Does Machiavelli really know what he’s talking about?

December 10, 2011

Political Theory


Current Congolese president, Joseph Kabila

The Democratic Republic of Congo held their presidential elections this past week. According to the New York Times, the incumbent president, Joseph Kabila, was declared the official winner of a very shady election. He beat his opponent, Étienne Tshisekedi, by 16 points; however, many citizens believe that it was not a fair election. Before the vote took place, Kabila began

taking suspicious actions in order to secure his spot as president by eliminating a second round of voting and appointing a majority of his party on the electoral commission.

The article refers to the sadness of the people that can be felt throughout the streets of Congo. Many people have remained quiet and are fearful of what will happen in the future, specifically with respect to political violence. According to the International

Crisis Group, there has been “growing dissatisfaction” with Kabila’s rule especially since the Congo has remained at the bottom of the Human Development Index for some time and has

Opposing candidate, Étienne Tshisekedi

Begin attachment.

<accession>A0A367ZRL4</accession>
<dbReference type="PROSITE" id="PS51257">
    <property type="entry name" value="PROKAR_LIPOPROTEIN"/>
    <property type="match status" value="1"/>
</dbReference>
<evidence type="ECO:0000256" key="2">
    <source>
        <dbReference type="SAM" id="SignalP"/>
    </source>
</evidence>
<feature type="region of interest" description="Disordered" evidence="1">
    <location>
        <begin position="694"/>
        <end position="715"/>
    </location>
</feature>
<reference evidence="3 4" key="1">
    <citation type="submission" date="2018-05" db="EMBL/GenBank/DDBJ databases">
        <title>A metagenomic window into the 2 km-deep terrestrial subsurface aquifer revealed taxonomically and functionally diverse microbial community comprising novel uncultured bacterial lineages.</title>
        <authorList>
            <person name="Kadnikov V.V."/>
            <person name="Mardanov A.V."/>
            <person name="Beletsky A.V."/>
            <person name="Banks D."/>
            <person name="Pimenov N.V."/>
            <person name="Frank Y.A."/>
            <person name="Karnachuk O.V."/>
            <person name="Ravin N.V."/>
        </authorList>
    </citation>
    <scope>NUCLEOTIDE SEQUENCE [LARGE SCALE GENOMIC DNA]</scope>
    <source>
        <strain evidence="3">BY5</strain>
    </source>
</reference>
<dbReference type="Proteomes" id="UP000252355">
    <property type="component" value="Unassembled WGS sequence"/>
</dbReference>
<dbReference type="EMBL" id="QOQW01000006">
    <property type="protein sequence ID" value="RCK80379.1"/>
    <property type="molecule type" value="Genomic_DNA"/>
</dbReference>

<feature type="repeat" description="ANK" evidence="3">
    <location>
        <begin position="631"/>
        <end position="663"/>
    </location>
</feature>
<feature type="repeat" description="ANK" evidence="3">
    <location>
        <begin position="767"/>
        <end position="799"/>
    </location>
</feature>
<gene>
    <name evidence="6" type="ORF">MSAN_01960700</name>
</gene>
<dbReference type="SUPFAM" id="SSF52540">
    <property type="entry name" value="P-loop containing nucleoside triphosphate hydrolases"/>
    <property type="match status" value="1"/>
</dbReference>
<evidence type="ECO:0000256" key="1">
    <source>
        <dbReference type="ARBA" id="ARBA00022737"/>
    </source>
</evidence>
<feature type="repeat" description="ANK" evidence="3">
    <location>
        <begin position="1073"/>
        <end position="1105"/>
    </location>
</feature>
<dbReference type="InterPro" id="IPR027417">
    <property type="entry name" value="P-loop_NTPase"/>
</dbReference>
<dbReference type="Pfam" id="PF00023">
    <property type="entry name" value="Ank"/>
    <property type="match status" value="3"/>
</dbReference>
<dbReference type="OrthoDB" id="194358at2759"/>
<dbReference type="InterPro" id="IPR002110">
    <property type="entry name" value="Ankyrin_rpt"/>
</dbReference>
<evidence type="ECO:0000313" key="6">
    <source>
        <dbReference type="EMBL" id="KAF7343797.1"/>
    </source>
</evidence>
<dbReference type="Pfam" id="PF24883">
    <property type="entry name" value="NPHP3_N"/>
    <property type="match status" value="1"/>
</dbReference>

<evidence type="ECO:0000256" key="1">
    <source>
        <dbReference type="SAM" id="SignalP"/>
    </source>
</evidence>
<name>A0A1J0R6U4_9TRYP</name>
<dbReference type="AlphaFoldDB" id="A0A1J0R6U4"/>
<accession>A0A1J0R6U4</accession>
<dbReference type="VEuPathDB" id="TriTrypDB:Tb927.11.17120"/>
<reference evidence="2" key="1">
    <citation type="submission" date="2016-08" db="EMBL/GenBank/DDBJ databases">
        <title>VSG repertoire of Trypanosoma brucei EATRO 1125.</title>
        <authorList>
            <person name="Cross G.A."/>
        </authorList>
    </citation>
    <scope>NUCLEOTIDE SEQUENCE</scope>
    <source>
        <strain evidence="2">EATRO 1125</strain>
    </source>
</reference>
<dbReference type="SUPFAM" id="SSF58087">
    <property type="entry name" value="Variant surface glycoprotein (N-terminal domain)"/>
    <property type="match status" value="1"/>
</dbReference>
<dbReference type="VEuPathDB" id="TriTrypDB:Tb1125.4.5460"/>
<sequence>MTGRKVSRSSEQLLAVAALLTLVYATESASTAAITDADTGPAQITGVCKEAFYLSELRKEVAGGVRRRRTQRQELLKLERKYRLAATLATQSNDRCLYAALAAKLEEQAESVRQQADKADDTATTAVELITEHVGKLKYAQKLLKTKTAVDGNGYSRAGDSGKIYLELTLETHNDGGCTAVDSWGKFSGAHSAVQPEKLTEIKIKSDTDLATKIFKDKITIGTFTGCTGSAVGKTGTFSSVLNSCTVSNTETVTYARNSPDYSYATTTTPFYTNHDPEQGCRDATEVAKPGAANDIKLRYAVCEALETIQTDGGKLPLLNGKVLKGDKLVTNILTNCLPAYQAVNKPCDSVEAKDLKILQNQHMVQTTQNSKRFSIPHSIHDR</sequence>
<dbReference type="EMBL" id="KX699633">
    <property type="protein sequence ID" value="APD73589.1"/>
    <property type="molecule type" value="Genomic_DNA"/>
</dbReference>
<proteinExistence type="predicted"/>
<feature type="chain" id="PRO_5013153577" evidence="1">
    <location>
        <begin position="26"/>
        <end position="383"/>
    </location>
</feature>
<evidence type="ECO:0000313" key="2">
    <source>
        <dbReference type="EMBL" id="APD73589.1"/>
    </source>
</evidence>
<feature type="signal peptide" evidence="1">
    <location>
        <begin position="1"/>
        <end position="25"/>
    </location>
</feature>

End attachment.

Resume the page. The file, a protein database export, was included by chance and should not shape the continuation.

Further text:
approximately 70 million Congolese people who are undernourished. A few people have taken to the streets to contest the election and sadly 18 people have been killed in violence associated with election.

In The Prince, Niccoló Machiavelli addresses whether it is better to be loved or feared as a leader. He states, “It might be answered that we should wish to be both; but since love and fear can hardly exist together, if we must choose between them, it is far safer to be feared than loved.” He determines that commitments that are made peacefully are not always kept, however, when people make commitments out of fear, those commitments are kept. Still he makes clear that a prince does not want to be feared to the point of hatred.

Currently, I believe that Kabila has reached the point of constituents’ fear turning into hatred. The people did not want him to be reelected and now that he has been reelected the entire country is not happy. I understand Machiavelli’s belief that a leader should be feared because commitments will be permanent, however, at this point, the fear of the citizens is so strong that they no longer want to keep the commitment of Kabila as their president.

A lone man confronted the police in Kinshasa, the capital of the Democratic Republic of Congo, during a violent protest challenging the results of the recent presidential election. (Jerome Delay, Associated Press)